The shocking revelations of how the investigations were conducted into the Hillsborough disaster – and the delay of 23 years in uncovering the real issues – will only shake an increasingly disturbed faith in the British inquiries system.
Our own CEDR Foundation research in May this year, of more than 2,000 Britons, showed less than a third (27%) said they had confidence in the inquiries system.
As recently as 2004, concerns about the effectiveness of the inquiries system led the government to consult widely, yet the Inquiries Act 2005 avoided many of the key design questions, and failed to rethink the core model. What we see from Hillsborough and other more recent major inquiries – such as Hutton, Saville, Iraq (several) and Leveson – is that we have evolved a major process of social audit which is a vital instrument, but one whose design is left to largely mimicking the traditional adversarial courtroom.
So what could be done differently? Would the real events at Hillsborough have emerged had a qualitatively different inquiry process been used much sooner? One alternative, for example, would have been to have started with a focus not solely on the traditional legal ‘facts and judgment’, but one which also considered the emotional needs of all the stakeholders, particularly the families of the Liverpool fans. They were, after all, objectively the real ‘victims’ who from the outset had lost most in the tragedy. Such a stakeholder focus would have needed to search for acceptable answers primarily for the families, and thus it is possible any misleading information would have been uncovered far sooner.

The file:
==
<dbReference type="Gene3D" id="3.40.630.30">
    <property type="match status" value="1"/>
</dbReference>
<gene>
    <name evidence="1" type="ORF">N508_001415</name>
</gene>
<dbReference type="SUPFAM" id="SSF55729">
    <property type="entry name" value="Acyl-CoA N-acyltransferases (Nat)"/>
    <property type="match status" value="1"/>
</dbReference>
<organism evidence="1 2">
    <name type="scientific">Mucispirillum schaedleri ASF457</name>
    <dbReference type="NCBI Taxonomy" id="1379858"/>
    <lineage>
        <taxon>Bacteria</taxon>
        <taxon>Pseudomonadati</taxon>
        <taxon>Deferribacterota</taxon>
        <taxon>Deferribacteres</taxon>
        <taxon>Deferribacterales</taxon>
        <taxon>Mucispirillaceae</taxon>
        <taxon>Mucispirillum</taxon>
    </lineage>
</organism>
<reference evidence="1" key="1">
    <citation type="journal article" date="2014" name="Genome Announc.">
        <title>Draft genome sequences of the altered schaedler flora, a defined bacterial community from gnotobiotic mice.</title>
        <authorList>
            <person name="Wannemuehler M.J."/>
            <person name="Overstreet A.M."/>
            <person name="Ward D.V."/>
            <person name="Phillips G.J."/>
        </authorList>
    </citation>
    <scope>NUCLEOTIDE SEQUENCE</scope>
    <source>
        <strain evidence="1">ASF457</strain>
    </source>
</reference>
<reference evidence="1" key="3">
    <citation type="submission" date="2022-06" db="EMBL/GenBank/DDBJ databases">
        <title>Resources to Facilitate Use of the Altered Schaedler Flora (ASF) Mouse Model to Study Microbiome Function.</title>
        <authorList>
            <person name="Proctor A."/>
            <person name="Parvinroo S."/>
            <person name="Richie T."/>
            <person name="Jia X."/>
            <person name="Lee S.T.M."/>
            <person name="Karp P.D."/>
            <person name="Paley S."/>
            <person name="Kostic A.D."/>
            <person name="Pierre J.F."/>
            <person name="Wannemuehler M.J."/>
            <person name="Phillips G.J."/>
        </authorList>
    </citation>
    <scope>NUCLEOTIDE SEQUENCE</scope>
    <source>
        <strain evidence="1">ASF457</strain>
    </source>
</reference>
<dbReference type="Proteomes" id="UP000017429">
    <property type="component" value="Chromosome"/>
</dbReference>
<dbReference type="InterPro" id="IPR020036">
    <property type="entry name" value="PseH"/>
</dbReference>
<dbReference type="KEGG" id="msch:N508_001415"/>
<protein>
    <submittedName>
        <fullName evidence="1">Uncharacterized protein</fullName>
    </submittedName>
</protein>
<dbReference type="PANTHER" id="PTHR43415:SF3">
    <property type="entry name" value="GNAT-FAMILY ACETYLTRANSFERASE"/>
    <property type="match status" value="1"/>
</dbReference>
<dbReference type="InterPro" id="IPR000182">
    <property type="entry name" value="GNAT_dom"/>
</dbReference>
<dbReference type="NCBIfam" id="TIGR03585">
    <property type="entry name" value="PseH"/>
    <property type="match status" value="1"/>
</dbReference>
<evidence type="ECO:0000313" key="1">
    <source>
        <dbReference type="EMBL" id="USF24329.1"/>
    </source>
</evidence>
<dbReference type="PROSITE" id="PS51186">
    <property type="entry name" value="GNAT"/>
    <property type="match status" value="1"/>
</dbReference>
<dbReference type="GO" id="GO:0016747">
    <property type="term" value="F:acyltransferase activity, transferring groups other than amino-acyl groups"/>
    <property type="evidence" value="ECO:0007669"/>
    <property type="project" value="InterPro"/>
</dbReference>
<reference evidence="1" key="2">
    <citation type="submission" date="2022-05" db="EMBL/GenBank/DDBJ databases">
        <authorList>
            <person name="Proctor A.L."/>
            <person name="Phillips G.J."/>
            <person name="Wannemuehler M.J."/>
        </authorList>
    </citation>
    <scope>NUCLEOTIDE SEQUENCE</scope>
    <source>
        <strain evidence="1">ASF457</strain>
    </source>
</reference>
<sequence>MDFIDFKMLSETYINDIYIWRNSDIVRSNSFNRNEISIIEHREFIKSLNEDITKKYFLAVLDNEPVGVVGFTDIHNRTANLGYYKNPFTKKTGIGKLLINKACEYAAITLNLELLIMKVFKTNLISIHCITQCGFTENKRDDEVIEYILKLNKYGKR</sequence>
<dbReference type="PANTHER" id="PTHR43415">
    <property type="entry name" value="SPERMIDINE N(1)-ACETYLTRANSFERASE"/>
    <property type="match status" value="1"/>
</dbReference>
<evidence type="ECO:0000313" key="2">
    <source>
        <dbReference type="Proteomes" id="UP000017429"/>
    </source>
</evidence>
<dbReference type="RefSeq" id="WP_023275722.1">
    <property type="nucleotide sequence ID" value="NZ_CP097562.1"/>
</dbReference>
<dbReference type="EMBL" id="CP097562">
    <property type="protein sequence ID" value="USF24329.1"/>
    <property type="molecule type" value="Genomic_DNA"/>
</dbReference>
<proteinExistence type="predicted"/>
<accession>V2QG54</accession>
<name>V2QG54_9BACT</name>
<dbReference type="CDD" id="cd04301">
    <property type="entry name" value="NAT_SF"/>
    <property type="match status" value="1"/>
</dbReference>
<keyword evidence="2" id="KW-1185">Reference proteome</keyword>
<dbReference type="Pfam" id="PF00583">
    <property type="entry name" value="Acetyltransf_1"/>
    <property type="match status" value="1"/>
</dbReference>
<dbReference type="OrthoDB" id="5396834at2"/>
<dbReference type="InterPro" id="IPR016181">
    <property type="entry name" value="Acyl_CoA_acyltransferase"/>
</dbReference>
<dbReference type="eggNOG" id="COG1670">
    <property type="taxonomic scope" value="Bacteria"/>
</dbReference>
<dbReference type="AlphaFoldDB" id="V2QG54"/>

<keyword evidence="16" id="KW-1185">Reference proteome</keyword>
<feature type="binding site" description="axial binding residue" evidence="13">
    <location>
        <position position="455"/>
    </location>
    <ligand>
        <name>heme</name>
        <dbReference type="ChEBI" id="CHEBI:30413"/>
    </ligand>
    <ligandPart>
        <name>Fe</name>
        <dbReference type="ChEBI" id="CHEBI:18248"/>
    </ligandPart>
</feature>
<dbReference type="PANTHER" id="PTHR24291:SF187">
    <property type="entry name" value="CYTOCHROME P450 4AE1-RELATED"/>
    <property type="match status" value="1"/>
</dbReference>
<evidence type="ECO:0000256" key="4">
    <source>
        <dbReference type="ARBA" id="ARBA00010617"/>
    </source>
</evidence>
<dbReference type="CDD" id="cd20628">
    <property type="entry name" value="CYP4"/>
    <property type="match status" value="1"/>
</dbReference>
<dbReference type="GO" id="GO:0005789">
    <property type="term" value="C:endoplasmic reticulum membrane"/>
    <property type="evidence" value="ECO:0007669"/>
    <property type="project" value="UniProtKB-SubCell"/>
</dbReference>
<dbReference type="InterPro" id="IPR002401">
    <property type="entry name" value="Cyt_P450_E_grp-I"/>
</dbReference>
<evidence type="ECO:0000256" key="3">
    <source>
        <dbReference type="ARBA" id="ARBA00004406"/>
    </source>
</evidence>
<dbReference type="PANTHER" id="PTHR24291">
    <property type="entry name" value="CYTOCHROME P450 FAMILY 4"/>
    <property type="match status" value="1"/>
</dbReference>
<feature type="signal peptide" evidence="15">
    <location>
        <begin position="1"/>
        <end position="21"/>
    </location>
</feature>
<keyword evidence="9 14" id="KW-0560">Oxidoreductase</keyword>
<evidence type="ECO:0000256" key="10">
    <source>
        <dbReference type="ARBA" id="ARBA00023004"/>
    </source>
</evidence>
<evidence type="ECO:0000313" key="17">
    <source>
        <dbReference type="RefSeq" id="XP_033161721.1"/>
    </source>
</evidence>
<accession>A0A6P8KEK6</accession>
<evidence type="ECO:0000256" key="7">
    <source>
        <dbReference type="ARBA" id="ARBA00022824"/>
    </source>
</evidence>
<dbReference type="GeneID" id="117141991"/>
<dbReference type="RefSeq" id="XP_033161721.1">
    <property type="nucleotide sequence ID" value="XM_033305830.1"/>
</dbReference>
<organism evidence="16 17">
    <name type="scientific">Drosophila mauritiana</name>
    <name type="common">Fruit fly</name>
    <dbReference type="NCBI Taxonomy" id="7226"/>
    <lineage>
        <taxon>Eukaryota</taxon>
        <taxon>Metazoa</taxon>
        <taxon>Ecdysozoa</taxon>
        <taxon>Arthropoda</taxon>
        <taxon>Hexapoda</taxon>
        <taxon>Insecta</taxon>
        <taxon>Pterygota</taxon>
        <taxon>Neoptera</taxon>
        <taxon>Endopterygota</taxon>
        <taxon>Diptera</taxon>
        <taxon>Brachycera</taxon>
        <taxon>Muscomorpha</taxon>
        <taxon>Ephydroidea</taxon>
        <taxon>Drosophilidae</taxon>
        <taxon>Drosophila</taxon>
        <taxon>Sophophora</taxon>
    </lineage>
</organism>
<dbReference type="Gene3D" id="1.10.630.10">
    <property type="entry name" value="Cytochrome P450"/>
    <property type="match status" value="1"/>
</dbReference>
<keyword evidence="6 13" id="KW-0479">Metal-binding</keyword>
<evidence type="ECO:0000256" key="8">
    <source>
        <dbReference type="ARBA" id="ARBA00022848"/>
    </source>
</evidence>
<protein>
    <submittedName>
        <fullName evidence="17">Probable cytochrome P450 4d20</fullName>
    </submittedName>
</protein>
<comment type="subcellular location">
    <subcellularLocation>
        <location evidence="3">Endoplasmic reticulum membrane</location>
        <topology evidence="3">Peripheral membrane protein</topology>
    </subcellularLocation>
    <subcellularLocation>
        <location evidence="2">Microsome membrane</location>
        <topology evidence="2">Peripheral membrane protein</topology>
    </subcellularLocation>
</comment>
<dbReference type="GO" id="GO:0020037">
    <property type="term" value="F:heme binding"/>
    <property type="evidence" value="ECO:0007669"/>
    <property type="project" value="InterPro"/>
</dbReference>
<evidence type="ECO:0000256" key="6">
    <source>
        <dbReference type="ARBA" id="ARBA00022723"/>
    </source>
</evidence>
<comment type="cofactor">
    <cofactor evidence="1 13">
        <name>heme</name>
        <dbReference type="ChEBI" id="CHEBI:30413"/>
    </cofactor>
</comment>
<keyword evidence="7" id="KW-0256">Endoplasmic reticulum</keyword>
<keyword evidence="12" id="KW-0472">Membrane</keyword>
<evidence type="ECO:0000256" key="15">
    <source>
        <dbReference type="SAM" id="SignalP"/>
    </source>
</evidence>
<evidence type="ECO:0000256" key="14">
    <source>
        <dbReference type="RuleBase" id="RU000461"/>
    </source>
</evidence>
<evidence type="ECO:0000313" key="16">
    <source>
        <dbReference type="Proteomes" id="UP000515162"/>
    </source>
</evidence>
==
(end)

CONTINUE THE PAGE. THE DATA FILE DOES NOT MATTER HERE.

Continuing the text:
The police and others – emergency services and ground staff – are, of course, also stakeholders. They could have been encouraged to join a process of mediated, open dialogue with families, rather than being shielded behind formal witness statements, and subjected to the pressures of organisational defensiveness. These latter dynamics are very clear from the documents laid bare by the Hillsborough Independent Panel. One of the key factors distinguishing the panel’s terms of reference and approach, under the chairmanship of the Bishop of Liverpool, was to make the families much more ‘owners’ of the process which the panel worked with. In traditional inquiries, victims’ families are often treated as just another witness (or observer) in the search for facts.
A process which encouraged face-to-face dialogue at the time with families and emergency services and ground staff, rather than the traditional formal witness examination, might not only have better served ‘truth and justice’. It might have also enabled greater readiness to own up to the failings in the public bodies at the time and earlier apologies and closure for the families.
Of course, this is only one possible alternative dimension. We need to consider other key questions, such as how to identify the best experience and diverse capabilities of the people conducting the inquiry process, and how we can make this more effective. Or the possibility of giving some thought to how to make an ‘appeals’ process relevant to inquiry findings. Part of the tragedy visited on the Hillsborough families was the effort required to reopen matters once judgements were pronounced.
It is because there has been dissatisfaction with numerous public inquiries that the Centre for Effective Dispute Resolution last year embarked on its own Inquiry into Inquiries, which I co-chair with Lord Woolf of Barnes. Our research this year showed that 56% of the public thought that politicians have too much influence over the process and less than half (44%) believe public inquiries result in the recommended changes being made.
One of the lessons from how the many different forms of inquiry into Hillsborough were conducted should be that, when it comes to public inquiries, one size does not fit all. Equally, we need therefore to work much harder at discovering how to make this powerful social audit process regularly deliver better results for the public.
Dr Karl Mackie is chief executive/mediator at the Centre for Effective Dispute Resolution, London